have been the war the French lost and still show hostilities.
 
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Robert Coe
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      03-15-2013
On Thu, 14 Mar 2013 23:21:00 -0400, Usenet Account <(E-Mail Removed)>
wrote:
: On 14/03/2013 10:57 PM, Tony Cooper wrote:
: > On Thu, 14 Mar 2013 21:46:12 -0400, Usenet Account
: > <(E-Mail Removed)> wrote:
: >
: >> On 14/03/2013 1:55 AM, (E-Mail Removed) wrote:>
: >>>
: >>> Well English is an international language.English is a world wide
: >>> language.Many people now a days understand English.There are many
: >>> people learning English.There are many online free resources
: >>> http://youtu.be/Dmg7340f4Rk helping people to learn English.
: >>>
: >> facts don't seem to support that claim;
: >> TONGUE speakers %
: >> Mandarin 955M 14.10%
: >> Spanish 407M 5.85%
: >> English 365M 5.52%
: >> Hindi 311M 4.46%
: >> Arabic 293M 4.23%
: >> Portuguese 216M 3.08%
: >> Bengali 206M 3.05%
: >> Russian 160M 2.42%
: >> Japanese 127M 1.92%
: >> Punjabi 102M 1.44%
: >> German 92M 1.39%
: >> Javanese 82M 1.25%
: >> Wu 80M 1.20%
: >> Malay 77M 1.16%
: >> Telugu 76M 1.15%
: >> Vietnamese 76M 1.14%
: >> Korean 76M 1.14%
: >> French 74M 1.12%
: >
: > What makes you think that the native speakers of Mandarin, Spanish,
: > and the rest of the list do not also speak English?
: >
:
: Many do, and many are multi-lingual. However the premise to the OP, aka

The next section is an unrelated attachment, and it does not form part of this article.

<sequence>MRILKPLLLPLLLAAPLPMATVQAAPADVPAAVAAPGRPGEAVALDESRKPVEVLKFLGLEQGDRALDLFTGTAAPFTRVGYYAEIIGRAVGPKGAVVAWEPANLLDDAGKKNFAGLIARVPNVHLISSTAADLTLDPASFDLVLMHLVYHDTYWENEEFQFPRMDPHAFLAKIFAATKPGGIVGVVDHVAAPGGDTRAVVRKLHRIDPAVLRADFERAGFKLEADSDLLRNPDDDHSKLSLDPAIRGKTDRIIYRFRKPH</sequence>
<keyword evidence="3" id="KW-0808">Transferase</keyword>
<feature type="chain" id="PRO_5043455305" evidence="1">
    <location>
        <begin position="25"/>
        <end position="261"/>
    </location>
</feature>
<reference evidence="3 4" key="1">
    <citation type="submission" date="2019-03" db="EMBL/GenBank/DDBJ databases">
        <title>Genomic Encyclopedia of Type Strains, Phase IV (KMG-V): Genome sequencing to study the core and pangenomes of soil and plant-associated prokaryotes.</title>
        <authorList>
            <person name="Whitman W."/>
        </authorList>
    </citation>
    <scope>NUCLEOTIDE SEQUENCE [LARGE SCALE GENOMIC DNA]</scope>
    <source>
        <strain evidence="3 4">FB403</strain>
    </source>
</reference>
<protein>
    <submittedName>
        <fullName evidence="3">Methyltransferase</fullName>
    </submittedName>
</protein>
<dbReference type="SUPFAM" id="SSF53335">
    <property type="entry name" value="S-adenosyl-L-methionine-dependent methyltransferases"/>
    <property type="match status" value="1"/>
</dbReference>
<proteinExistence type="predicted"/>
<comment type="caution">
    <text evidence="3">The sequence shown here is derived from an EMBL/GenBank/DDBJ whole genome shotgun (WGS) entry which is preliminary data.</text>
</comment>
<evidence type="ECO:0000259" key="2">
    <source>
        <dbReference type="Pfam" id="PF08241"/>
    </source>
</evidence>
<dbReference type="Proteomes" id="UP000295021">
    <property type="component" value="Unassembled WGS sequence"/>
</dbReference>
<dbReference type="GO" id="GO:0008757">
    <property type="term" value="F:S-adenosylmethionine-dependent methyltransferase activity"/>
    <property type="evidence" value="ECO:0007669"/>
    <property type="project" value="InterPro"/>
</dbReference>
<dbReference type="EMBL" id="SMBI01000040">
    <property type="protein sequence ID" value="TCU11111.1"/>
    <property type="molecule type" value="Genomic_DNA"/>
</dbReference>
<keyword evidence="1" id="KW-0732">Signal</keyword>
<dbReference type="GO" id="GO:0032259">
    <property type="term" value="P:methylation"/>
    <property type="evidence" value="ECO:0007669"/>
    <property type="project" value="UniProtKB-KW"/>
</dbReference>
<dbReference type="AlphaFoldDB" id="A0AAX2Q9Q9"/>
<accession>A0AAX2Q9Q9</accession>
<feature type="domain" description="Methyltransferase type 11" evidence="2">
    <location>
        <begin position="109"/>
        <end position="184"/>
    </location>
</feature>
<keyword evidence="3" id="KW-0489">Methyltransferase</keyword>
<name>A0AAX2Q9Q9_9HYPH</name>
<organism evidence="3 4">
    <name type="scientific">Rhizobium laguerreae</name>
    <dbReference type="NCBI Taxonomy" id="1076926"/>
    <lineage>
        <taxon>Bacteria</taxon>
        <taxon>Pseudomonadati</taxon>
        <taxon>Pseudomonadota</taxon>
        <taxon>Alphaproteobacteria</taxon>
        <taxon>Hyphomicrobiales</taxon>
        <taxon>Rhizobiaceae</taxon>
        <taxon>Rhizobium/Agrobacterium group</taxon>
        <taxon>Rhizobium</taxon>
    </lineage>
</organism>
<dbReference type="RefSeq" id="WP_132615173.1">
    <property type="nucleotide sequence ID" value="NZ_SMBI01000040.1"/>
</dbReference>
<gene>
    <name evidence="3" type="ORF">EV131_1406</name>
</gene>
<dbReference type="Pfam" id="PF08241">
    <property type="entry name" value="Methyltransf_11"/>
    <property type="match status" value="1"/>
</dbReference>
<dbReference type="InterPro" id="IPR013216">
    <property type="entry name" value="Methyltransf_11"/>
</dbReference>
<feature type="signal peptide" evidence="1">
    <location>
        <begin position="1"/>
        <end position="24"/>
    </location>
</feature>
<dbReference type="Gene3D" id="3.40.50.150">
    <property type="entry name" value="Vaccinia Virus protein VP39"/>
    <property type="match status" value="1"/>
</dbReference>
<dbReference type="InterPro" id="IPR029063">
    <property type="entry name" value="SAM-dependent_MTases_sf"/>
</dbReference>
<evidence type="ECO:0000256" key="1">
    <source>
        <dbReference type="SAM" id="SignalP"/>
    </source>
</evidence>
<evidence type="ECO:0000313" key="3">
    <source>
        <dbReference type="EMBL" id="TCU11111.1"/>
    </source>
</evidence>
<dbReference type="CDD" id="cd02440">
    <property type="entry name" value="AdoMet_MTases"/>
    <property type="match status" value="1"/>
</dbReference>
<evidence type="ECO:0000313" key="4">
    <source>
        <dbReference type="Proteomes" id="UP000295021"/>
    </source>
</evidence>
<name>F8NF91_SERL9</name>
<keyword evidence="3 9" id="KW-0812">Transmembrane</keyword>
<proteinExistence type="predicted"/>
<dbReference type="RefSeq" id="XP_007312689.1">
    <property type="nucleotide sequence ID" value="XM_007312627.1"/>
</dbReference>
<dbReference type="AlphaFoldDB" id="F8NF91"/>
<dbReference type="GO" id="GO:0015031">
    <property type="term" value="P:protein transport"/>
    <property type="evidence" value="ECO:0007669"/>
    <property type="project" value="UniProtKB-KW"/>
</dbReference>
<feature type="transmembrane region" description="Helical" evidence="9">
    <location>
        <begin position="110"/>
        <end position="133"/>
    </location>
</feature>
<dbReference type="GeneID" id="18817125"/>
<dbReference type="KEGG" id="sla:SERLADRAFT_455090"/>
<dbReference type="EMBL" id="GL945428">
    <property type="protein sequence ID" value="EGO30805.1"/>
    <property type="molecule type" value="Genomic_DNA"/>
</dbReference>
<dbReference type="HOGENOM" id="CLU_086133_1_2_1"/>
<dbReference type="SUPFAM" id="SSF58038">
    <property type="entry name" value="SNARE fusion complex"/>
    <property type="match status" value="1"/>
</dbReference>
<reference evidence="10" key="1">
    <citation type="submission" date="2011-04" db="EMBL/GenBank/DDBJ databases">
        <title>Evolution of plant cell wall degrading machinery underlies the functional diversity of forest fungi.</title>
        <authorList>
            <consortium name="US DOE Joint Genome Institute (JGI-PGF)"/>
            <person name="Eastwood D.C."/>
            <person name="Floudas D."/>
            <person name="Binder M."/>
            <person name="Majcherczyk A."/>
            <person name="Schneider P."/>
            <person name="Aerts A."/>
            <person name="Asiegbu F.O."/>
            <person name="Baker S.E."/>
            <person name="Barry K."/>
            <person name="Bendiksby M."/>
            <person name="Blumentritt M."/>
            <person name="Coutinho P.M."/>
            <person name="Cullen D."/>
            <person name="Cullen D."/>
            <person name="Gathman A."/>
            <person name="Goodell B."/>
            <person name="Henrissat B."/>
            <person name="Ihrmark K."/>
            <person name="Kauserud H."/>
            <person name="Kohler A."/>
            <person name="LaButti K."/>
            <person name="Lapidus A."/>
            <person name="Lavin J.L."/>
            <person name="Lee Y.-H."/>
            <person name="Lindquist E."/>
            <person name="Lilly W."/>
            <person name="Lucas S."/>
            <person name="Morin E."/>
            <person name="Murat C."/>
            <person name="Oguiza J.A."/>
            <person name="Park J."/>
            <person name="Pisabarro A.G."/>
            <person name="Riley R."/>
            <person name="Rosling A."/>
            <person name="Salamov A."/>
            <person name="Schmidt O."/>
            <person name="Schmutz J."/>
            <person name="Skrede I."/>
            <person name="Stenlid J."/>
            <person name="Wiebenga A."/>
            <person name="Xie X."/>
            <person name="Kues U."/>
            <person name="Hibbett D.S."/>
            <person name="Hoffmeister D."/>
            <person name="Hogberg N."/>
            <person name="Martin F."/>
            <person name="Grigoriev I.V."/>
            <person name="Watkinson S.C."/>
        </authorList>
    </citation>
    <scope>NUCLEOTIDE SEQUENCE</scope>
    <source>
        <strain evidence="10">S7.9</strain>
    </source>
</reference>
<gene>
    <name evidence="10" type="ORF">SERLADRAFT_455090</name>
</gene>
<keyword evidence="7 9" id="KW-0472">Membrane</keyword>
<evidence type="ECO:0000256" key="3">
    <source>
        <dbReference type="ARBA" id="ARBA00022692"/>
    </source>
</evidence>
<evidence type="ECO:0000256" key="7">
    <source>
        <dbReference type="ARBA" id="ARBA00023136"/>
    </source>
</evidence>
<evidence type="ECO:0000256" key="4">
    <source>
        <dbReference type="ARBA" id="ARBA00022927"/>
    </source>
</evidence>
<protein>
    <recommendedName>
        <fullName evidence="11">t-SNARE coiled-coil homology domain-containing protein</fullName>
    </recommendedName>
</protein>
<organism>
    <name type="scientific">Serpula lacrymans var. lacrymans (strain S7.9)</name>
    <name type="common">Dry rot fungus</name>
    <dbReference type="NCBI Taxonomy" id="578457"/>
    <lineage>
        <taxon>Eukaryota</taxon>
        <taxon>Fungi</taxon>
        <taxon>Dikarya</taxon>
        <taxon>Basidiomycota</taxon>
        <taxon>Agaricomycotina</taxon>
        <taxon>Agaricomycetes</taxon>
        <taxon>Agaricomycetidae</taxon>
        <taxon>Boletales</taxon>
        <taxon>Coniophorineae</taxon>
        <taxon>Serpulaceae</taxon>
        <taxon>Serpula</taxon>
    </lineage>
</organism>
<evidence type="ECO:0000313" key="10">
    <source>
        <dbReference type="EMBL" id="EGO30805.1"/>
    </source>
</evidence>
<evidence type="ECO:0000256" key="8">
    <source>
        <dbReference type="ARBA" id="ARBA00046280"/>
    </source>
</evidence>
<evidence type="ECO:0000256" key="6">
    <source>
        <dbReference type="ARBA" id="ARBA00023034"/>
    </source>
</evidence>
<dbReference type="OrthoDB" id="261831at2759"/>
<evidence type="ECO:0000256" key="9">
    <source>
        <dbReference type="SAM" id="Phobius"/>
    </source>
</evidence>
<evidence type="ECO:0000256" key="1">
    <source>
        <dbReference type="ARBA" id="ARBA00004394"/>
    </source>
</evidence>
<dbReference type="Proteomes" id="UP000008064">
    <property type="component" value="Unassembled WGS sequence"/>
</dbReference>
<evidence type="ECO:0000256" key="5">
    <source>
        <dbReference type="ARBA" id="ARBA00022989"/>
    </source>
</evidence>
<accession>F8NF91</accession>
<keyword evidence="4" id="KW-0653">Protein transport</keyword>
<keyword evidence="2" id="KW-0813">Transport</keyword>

: spammer was the entire World speaks English is flawed.

Well, it's "flawed" in the sense that it isn't literally true, but then the OP
never actually made that claim. And Tony's point is, if anything, an
understatement. Overwhelmingly, the second language of choice among native
speakers of other languages is English. There are areas of the world
(Scandanavia is one) where, at least in the cities, it's difficult to find
someone who doesn't speak English.

It has often been said, with some justification, that the one really good
thing that England did for India was compel a large segment of its people to
learn English.

Bob
 
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Robert Coe
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      03-15-2013
On Fri, 15 Mar 2013 15:02:40 +1100, Rob <(E-Mail Removed)> wrote:
: Sitting in a restaurant in Switzerland a group of Japanese were in to
: dine. The waiter spoke German (Swiss dialect) so in this situation they
: were communicating in broken English, funniest thing I've seen for a
: long time of course I knew what they were saying and understood the
: conversation but I don't think either understood each other.

Once at a hotel restaurant in Trondheim, Norway, the waitress addressed me in
English, but I decided to try out my 3-day-old Norwegian. She immediately
concluded that I didn't speak either language and smoothly switched to German.
I know enough German to grasp what she was saying, but I knew when I was
licked and reverted to English. The waitress didn't tell me I was crazy, but
I'm sure that's what she thought.

Bob
 
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Robert Coe
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      03-15-2013
On Thu, 14 Mar 2013 21:15:08 -0700, Savageduck
<savageduck1@{REMOVESPAM}me.com> wrote:
: On 2013-03-14 21:02:40 -0700, Rob <(E-Mail Removed)> said:
: > Sitting in a restaurant in Switzerland a group of Japanese were in to
: > dine. The waiter spoke German (Swiss dialect) so in this situation they
: > were communicating in broken English, funniest thing I've seen for a
: > long time of course I knew what they were saying and understood the
: > conversation but I don't think either understood each other.
:
: You should try that with a cousin and his wife from Tennessee. My poor